18.
Skeletal Radiol ; 49(11): 1781-1788, 2020 Nov.
Artigo em Inglês | MEDLINE | ID: mdl-32488335

RESUMO

OBJECTIVES: To identify the diagnostic performance of magnetic resonance imaging (MRI) in the knee-flexed position for the detection of meniscal ramp lesions in patients with anterior cruciate ligament tears. MATERIALS AND METHODS: Forty-three patients (mean age 24.5 ± 9.5 years; 21 males, 22 females) with an arthroscopically proven anterior cruciate ligament tear were included in this retrospective study. The presence of the following two important features on MRI was recorded: irregularity of the medial meniscus at the posterior margin, and complete fluid filling between the posterior horn of the medial meniscus and the capsule margin. Findings obtained in arthroscopy served as the reference standard. The diagnostic sensitivity, specificity, and inter-observer agreement were calculated. RESULTS: Sixteen ramp lesions were noted on arthroscopy (37.2%). With an irregularity of the medial meniscus at the posterior margin on MRI, the sensitivity and specificity were 87.5 and 59.3% at 10° knee flexion and 93.8 and 85.2% at 90° flexion, respectively. The complete fluid filling sign on MRI showed sensitivity and specificity of 31.3 and 100% at 10° knee flexion and 87.5 and 100% at 90° flexion, respectively. The concordance between the two observers for the two MRI features was very good (k = 0.70-0.88). CONCLUSION: MRI with the knee in the flexed position improves the diagnostic performance of the detection of meniscal ramp lesions compared with MRI with the knee in the extended position.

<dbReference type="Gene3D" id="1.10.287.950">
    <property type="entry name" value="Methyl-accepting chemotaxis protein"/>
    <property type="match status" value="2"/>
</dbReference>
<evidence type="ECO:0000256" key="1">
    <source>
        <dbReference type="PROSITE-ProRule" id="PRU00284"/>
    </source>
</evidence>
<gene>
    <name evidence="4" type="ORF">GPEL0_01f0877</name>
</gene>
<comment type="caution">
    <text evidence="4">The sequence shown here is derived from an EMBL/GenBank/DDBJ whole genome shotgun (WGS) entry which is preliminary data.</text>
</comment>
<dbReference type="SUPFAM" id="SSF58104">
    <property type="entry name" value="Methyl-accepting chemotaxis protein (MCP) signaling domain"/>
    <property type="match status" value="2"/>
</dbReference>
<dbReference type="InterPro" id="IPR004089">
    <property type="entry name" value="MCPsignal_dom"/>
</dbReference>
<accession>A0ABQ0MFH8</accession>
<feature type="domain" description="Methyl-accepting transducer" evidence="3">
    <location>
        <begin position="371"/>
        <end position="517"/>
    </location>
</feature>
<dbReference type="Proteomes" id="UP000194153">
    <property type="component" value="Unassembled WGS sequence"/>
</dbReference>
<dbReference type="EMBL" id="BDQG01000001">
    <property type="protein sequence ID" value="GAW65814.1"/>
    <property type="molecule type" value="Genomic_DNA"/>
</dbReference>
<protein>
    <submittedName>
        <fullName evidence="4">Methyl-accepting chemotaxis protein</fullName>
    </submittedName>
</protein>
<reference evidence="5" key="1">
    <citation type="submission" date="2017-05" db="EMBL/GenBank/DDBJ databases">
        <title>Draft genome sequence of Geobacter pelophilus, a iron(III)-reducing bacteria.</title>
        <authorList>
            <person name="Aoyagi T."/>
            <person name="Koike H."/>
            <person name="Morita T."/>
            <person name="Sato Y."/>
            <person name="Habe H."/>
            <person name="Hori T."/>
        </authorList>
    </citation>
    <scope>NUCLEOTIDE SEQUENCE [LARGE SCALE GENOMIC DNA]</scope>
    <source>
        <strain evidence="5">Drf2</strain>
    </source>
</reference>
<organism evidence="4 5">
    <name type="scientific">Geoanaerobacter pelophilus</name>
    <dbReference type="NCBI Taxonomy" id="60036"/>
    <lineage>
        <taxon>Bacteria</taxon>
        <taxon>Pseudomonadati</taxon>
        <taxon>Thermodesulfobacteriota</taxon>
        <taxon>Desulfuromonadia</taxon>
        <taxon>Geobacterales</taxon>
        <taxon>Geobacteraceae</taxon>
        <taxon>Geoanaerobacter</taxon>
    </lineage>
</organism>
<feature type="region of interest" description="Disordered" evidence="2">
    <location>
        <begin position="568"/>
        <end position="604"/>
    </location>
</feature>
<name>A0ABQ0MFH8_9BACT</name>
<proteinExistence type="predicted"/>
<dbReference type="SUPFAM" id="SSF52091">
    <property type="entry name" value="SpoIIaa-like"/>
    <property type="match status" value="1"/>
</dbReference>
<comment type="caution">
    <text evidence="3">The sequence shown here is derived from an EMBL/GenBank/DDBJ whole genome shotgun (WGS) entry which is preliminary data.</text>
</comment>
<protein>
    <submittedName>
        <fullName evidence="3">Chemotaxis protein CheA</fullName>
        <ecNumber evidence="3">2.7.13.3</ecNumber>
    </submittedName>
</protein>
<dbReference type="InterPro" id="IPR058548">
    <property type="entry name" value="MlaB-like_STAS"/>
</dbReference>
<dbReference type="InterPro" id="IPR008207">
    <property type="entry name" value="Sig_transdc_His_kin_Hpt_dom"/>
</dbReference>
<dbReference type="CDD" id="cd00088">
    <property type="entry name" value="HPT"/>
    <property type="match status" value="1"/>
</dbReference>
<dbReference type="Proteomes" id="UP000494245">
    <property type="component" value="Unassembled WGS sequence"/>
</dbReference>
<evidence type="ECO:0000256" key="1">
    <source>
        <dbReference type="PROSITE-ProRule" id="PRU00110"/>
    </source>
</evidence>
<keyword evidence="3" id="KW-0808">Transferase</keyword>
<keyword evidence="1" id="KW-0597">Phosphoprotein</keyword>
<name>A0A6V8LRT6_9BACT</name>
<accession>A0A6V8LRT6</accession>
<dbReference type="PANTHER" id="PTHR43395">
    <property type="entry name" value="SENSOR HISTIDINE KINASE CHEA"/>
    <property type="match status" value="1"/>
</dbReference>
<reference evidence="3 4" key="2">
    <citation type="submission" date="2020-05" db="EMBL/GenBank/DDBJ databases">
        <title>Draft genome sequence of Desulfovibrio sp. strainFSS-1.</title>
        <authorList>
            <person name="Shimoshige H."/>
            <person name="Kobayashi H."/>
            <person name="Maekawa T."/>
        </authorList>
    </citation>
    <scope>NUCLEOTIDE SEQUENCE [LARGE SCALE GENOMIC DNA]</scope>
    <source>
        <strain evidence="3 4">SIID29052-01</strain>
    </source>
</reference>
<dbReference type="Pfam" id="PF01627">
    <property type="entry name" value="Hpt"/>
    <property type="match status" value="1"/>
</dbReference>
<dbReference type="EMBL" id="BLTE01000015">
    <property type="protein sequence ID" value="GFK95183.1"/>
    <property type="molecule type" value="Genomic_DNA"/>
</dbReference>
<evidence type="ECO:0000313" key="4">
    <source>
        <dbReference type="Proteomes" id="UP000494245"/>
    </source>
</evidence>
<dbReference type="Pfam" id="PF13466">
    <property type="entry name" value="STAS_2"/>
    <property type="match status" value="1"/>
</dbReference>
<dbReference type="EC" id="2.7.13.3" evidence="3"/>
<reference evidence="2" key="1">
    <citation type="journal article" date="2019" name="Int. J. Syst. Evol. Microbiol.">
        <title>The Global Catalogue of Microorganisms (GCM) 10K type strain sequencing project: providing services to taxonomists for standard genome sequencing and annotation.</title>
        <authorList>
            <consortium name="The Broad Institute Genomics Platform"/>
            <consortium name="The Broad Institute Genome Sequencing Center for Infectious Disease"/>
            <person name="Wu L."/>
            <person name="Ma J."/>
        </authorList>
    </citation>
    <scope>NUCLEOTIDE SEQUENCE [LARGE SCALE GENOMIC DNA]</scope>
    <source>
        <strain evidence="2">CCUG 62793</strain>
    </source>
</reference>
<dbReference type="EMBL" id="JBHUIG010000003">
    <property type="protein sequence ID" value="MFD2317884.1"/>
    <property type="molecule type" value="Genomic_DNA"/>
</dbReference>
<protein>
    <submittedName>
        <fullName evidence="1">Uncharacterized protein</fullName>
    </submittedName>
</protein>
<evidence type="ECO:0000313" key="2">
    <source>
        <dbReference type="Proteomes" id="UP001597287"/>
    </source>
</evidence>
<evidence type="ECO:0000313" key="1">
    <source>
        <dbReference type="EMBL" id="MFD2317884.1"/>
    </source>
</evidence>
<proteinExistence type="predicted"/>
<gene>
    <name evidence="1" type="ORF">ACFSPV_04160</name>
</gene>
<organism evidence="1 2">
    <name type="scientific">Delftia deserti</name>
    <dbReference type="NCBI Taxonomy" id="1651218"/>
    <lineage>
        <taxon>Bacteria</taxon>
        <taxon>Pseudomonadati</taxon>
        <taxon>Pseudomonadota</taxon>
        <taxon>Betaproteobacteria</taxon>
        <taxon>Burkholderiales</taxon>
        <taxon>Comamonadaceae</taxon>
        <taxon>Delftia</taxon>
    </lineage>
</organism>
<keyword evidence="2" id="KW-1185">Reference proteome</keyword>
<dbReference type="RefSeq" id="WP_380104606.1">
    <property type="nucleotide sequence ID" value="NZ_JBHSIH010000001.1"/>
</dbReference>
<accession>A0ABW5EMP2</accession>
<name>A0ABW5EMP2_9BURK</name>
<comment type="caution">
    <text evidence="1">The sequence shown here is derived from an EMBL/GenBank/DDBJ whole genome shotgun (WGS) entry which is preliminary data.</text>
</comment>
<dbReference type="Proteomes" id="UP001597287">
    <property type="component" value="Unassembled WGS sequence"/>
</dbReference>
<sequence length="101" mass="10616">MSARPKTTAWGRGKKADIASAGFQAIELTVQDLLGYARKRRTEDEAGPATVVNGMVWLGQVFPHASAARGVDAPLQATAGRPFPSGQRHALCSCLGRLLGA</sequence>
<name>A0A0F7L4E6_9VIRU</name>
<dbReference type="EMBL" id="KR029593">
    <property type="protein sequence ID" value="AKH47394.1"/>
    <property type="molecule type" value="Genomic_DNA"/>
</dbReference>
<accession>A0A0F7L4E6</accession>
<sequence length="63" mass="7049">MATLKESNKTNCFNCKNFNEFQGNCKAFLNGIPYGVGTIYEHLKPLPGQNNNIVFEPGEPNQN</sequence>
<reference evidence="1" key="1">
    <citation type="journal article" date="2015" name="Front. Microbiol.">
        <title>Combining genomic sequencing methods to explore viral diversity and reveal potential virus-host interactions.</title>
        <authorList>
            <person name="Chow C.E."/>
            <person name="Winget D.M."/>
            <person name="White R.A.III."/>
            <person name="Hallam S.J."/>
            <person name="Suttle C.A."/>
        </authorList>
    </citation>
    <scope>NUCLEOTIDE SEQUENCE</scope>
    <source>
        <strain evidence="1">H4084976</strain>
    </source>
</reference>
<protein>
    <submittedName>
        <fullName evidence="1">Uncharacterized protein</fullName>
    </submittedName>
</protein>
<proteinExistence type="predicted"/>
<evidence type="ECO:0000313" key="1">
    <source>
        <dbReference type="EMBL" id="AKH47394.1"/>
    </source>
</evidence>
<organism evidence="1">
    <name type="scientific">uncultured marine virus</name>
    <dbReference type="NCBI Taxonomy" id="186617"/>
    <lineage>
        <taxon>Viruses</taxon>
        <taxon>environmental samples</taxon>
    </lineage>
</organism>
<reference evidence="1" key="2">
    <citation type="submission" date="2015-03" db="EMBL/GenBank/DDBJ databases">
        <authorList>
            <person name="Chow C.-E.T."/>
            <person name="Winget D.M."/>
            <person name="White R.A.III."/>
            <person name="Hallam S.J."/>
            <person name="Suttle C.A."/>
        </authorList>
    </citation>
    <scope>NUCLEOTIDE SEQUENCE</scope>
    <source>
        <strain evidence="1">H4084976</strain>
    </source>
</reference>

Assuntos
Lesões do Ligamento Cruzado Anterior , Imageamento por Ressonância Magnética , Meniscos Tibiais , Lesões do Menisco Tibial , Adolescente , Adulto , Lesões do Ligamento Cruzado Anterior/diagnóstico por imagem , Lesões do Ligamento Cruzado Anterior/cirurgia , Artroscopia , Feminino , Humanos , Masculino , Meniscos Tibiais/diagnóstico por imagem , Estudos Retrospectivos , Lesões do Menisco Tibial/diagnóstico por imagem , Lesões do Menisco Tibial/cirurgia , Adulto Jovem